Motherhood & Addiction

By Jamie Grant
Therapeutic Child Care Case Manager

A woman addicted to drugs or alcohol may epitomize the stereotype: disheveled, living on the street, perhaps selling her body to fund the addiction. Or, she can categorically contradict the stereotype: well turned-out, residing in a nice home, working for a Fortune 500 company.

Yet, if you peek over the shoulder of either of these women, you may see a similar cast of characters inhabiting the background. These are the innocent children, the wounded sons and daughters . In other words, they are the collateral damage of the disease.

At Right Side Up (MARR), through our Therapeutic Child Care Program (TCC), these children are not left in the shadows. In fact, we are one of the very few programs that allow women to come in with one or two children. We can accommodate up to 46 mothers. Even women who are pregnant enter our women and children center, thus allowing them to give birth to a drug-free baby.


As with everything at Right Side Up, this is a recovery and community-based program. Therefore, mothers and children live together in apartments with other similar family units. The intent is to provide a stable, nurturing environment where mothers can grow and change, while their children thrive. So often, these girls and boys have never had the wherewithal to simply be kids. Too often, they have had to adopt the role of parent, since the mother was too ill to do so herself.

The children are assessed at intake to determine any learning issues they might have and the degree to which they have been emotionally, physically or mentally harmed due to the presence of an addiction in the family. From that point, we strive to get each child any additional services that might be required.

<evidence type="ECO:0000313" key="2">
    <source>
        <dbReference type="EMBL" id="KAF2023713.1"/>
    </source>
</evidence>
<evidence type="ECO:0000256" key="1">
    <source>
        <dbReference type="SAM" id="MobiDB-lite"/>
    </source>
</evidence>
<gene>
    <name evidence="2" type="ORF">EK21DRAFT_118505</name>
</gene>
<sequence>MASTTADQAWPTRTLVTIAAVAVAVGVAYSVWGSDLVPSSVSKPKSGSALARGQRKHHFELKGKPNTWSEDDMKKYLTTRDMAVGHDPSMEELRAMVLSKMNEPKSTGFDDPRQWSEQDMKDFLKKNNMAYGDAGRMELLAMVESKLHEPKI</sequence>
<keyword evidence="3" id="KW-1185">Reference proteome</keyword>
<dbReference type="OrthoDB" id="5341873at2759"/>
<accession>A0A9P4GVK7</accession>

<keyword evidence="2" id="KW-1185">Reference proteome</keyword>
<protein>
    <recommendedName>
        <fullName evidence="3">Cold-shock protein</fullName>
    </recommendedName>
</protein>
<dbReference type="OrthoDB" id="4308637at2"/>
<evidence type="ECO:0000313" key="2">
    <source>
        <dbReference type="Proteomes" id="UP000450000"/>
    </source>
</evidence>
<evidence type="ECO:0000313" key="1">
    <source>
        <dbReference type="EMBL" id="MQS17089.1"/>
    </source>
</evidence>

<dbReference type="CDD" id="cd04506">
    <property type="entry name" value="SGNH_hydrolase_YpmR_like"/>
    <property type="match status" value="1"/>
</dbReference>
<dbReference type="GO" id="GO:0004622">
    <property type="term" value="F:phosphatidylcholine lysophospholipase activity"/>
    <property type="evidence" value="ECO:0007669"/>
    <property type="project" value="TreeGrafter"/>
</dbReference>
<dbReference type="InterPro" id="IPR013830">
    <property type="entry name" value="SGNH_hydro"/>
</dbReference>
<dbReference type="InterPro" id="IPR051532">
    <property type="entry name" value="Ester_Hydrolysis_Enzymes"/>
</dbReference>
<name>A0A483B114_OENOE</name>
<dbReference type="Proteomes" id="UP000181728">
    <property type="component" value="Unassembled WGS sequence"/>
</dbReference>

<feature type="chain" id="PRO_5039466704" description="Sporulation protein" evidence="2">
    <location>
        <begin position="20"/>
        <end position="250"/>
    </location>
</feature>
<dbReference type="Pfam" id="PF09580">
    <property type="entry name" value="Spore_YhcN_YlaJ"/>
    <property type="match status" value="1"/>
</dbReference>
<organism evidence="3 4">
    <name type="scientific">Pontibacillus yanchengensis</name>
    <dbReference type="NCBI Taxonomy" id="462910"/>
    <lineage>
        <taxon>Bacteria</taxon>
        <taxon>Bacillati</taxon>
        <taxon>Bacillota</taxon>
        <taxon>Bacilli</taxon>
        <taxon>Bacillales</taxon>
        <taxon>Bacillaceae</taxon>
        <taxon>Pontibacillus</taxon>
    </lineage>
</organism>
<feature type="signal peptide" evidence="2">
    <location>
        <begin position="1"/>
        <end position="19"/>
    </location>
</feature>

The focus of this six-month program is healing the family unit. Initially, mothers are involved in parenting classes, then after ten weeks, they move into the labor force. Gaining employment is beneficial on many levels : women feel strong and empowered due to earning their own money, increasingly confident that they can function in the real world and experience a boost in self-esteem. Frequently, the children are proud of their mother’s achievement as well. It is critical for these women to take this step while they still have the support, understanding and encouragement of the Right Side Up staff and other mothers.

The public at large is often extremely judgmental and hard on mothers who are addicted to drugs or alcohol. This attitude is never embraced at Right Side Up because we know that addiction of any type is devastating. If our clients could have been good mothers, they would have done so. Toward that end, they typically experience a great deal of shame and guilt. Especially in the case of opiates, the addiction will always trump everything else, whether it is functioning as a good employee, spouse, or even, mother.

Coming to Right Side Up offers these women the opportunity for acceptance, healing within a community, and becoming the mothers they know they can be.